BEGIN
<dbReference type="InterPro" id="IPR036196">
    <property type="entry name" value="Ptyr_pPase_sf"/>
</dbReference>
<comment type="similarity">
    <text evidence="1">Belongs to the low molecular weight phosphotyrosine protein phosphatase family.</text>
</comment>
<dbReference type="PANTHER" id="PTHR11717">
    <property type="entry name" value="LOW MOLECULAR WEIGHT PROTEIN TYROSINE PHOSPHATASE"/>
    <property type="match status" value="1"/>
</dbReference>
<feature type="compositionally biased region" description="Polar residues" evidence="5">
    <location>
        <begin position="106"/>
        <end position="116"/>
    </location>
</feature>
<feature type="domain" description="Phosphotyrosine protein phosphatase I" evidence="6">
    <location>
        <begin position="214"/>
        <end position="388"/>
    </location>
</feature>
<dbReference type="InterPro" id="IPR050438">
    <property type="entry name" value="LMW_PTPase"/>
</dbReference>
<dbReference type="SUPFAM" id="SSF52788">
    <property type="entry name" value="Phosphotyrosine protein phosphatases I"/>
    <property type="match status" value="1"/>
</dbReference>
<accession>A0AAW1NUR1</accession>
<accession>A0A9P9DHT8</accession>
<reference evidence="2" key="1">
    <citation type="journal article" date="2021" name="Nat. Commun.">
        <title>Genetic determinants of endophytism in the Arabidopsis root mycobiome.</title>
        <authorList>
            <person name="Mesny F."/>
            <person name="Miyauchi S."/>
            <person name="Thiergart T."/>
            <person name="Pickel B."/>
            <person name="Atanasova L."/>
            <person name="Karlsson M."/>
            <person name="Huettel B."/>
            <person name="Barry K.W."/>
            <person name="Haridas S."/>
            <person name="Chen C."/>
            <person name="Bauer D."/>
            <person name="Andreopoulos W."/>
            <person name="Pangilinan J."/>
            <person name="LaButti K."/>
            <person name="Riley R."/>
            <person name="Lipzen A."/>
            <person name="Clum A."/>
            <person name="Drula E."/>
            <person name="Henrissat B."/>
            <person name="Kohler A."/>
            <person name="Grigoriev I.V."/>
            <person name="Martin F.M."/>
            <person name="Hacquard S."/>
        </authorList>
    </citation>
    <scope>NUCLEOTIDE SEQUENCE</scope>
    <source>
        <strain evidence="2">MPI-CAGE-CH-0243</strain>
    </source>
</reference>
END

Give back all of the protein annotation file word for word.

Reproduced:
<dbReference type="InterPro" id="IPR036196">
    <property type="entry name" value="Ptyr_pPase_sf"/>
</dbReference>
<comment type="similarity">
    <text evidence="1">Belongs to the low molecular weight phosphotyrosine protein phosphatase family.</text>
</comment>
<dbReference type="PANTHER" id="PTHR11717">
    <property type="entry name" value="LOW MOLECULAR WEIGHT PROTEIN TYROSINE PHOSPHATASE"/>
    <property type="match status" value="1"/>
</dbReference>
<feature type="compositionally biased region" description="Polar residues" evidence="5">
    <location>
        <begin position="106"/>
        <end position="116"/>
    </location>
</feature>
<feature type="domain" description="Phosphotyrosine protein phosphatase I" evidence="6">
    <location>
        <begin position="214"/>
        <end position="388"/>
    </location>
</feature>
<dbReference type="InterPro" id="IPR050438">
    <property type="entry name" value="LMW_PTPase"/>
</dbReference>
<dbReference type="SUPFAM" id="SSF52788">
    <property type="entry name" value="Phosphotyrosine protein phosphatases I"/>
    <property type="match status" value="1"/>
</dbReference>
<accession>A0AAW1NUR1</accession>
<accession>A0A9P9DHT8</accession>
<reference evidence="2" key="1">
    <citation type="journal article" date="2021" name="Nat. Commun.">
        <title>Genetic determinants of endophytism in the Arabidopsis root mycobiome.</title>
        <authorList>
            <person name="Mesny F."/>
            <person name="Miyauchi S."/>
            <person name="Thiergart T."/>
            <person name="Pickel B."/>
            <person name="Atanasova L."/>
            <person name="Karlsson M."/>
            <person name="Huettel B."/>
            <person name="Barry K.W."/>
            <person name="Haridas S."/>
            <person name="Chen C."/>
            <person name="Bauer D."/>
            <person name="Andreopoulos W."/>
            <person name="Pangilinan J."/>
            <person name="LaButti K."/>
            <person name="Riley R."/>
            <person name="Lipzen A."/>
            <person name="Clum A."/>
            <person name="Drula E."/>
            <person name="Henrissat B."/>
            <person name="Kohler A."/>
            <person name="Grigoriev I.V."/>
            <person name="Martin F.M."/>
            <person name="Hacquard S."/>
        </authorList>
    </citation>
    <scope>NUCLEOTIDE SEQUENCE</scope>
    <source>
        <strain evidence="2">MPI-CAGE-CH-0243</strain>
    </source>
</reference>